Before the English took control of the area, many different groups settled pockets of what is now Pennsylvania. Both the Dutch in New Netherland (New York) and the Swedes in New Sweden (Delaware) had claims to the land, but the English claimed the region after they seized New Netherland from the Dutch in 1664. In 1681, King Charles II of England granted a colonial charter to William Penn to pay off debts owed to his late father Admiral Sir William Penn. William Penn named his colony Pennsylvania in honor of his father. Sylvania is Latin for woodlands.
The facts above are not dissimilar to other colonies, many ethnic groups settled in North America, and other individuals were given control of their own colonies which passed on to their descendants, but there the similarities end. Pennsylvania is unique in colonial history because of founder William Penn’s unique religious beliefs. Penn, like so many before and after, had a religious identity crisis in college. It happens all the time, students leave home for the first time, are exposed to new ideas and new people, and they choose to abandon their parents’ beliefs.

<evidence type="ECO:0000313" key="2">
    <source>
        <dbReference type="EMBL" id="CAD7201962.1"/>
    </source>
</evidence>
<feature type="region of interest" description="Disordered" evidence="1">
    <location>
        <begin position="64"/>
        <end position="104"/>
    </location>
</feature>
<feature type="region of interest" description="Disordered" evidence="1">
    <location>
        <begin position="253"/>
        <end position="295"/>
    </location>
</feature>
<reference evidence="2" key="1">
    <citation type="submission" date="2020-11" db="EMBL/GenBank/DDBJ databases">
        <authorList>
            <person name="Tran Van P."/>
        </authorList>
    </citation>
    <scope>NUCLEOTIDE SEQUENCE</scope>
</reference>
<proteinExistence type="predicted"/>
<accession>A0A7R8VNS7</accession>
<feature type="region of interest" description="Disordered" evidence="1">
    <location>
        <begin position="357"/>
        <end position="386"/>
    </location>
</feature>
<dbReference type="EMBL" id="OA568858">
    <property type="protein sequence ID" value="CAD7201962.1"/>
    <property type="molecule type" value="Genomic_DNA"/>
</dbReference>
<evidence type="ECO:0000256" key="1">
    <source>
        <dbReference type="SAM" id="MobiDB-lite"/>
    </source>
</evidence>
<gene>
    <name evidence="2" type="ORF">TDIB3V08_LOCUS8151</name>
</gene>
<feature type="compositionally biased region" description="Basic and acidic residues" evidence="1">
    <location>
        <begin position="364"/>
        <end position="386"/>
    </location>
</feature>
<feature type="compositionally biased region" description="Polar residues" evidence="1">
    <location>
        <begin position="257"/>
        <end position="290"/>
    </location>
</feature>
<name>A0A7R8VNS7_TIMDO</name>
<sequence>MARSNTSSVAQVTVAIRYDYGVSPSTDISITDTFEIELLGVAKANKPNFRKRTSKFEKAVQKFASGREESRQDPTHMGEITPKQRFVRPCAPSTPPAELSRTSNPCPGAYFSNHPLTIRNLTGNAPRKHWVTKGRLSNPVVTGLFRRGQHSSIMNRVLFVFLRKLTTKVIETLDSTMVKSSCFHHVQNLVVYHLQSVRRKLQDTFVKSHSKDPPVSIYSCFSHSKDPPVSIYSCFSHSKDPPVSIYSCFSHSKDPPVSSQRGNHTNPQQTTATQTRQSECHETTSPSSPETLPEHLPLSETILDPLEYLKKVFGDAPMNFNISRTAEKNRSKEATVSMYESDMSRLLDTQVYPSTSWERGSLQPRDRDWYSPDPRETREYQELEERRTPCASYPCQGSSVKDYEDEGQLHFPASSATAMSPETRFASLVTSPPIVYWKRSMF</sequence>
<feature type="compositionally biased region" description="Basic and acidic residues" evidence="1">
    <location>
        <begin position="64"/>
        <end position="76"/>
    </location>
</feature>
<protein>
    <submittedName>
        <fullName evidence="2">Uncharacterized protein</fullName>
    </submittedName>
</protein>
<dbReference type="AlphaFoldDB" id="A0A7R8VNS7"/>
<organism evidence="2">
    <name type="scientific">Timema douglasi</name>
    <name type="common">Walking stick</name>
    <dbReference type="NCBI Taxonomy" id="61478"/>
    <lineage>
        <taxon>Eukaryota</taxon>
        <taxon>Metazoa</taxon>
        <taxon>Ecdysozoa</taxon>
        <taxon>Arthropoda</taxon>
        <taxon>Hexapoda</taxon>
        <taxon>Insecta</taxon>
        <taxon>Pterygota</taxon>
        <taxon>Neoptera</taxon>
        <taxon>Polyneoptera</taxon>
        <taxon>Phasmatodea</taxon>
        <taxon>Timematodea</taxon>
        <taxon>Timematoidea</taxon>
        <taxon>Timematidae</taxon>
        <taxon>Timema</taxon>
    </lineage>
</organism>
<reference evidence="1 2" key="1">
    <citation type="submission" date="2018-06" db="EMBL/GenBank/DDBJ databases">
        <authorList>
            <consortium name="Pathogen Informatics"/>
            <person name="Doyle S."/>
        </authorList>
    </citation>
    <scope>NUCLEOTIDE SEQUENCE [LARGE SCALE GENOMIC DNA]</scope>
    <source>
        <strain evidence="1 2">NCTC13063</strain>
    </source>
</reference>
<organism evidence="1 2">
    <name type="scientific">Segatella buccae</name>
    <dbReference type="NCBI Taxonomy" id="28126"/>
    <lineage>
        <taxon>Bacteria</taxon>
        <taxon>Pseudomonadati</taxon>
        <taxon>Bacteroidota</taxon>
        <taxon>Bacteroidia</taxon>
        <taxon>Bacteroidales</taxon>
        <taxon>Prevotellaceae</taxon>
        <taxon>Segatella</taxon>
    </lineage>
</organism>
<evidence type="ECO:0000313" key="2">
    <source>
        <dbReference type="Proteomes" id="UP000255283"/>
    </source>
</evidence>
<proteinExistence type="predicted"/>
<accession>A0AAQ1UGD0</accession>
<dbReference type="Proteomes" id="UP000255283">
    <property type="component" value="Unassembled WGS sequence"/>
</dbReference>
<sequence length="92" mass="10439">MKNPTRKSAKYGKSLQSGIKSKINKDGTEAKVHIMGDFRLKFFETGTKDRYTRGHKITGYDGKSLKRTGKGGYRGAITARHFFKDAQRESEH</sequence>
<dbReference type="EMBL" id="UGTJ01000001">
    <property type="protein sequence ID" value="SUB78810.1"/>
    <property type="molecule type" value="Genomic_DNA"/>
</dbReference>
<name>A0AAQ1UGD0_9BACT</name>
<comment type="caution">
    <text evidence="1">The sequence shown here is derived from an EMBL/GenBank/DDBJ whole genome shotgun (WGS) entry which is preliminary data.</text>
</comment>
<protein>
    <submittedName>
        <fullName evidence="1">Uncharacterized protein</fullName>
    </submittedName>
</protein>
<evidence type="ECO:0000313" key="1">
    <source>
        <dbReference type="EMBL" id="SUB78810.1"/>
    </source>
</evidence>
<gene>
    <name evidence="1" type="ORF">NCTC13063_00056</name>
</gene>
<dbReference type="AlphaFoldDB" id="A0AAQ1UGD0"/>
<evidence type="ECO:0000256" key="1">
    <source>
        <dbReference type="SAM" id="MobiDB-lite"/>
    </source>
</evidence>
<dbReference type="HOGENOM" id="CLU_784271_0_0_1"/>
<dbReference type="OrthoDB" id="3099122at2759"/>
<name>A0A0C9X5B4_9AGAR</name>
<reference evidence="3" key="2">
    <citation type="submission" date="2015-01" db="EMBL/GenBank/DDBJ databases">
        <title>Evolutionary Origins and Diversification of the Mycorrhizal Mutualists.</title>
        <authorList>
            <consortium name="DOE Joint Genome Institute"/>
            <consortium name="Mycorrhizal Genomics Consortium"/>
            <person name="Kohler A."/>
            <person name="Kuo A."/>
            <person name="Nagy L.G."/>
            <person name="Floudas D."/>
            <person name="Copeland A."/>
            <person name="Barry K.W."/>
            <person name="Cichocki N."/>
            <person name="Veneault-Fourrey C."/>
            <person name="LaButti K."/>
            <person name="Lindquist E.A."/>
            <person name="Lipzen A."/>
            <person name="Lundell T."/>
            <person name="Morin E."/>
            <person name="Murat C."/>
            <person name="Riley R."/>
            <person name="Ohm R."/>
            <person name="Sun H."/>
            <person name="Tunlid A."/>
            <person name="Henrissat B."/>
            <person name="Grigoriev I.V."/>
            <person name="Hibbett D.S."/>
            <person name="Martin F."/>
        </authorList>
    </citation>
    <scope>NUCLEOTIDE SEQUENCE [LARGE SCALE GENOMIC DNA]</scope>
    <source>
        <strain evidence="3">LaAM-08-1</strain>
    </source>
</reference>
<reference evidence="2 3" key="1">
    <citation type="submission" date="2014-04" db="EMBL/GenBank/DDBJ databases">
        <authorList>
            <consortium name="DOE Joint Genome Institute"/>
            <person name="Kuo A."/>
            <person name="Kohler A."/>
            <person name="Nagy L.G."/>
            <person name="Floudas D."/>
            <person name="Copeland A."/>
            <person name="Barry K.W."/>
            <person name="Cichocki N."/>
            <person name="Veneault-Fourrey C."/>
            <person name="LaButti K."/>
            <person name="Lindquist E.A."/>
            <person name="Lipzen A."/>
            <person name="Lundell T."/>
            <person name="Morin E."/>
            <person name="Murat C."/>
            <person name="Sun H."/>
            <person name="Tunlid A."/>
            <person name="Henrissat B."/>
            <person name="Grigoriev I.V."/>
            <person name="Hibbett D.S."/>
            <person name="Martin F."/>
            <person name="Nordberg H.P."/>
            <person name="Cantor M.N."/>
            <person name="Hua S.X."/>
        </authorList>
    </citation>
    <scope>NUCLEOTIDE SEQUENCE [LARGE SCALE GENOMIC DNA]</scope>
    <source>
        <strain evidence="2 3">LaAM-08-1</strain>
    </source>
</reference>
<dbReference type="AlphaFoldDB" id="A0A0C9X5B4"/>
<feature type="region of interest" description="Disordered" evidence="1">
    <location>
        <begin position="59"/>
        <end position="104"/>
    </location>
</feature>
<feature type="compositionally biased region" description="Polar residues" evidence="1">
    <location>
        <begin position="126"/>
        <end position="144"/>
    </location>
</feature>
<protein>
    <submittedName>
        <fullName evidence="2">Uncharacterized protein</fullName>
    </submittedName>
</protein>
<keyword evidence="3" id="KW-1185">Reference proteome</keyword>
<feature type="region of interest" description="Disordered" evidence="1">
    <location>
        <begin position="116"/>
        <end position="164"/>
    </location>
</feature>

William Penn joined a group of religious dissenters the Religious Society of Friends more commonly known as the Quakers. They were among the most persecuted Christian groups in England. Quakers believed in non-violence, and their refusal to participate in war made them seem unpatriotic and even treasonous. They believed in the equality of all mankind, leading them to address all individuals as “thou” rather than “you” putting the lowest and highest of classes on the same level, controversial in England where nobility was so entrenched. They also were among the first white abolitionists in America. For those reasons and more they needed a place where they could be free to worship and live as they saw fit.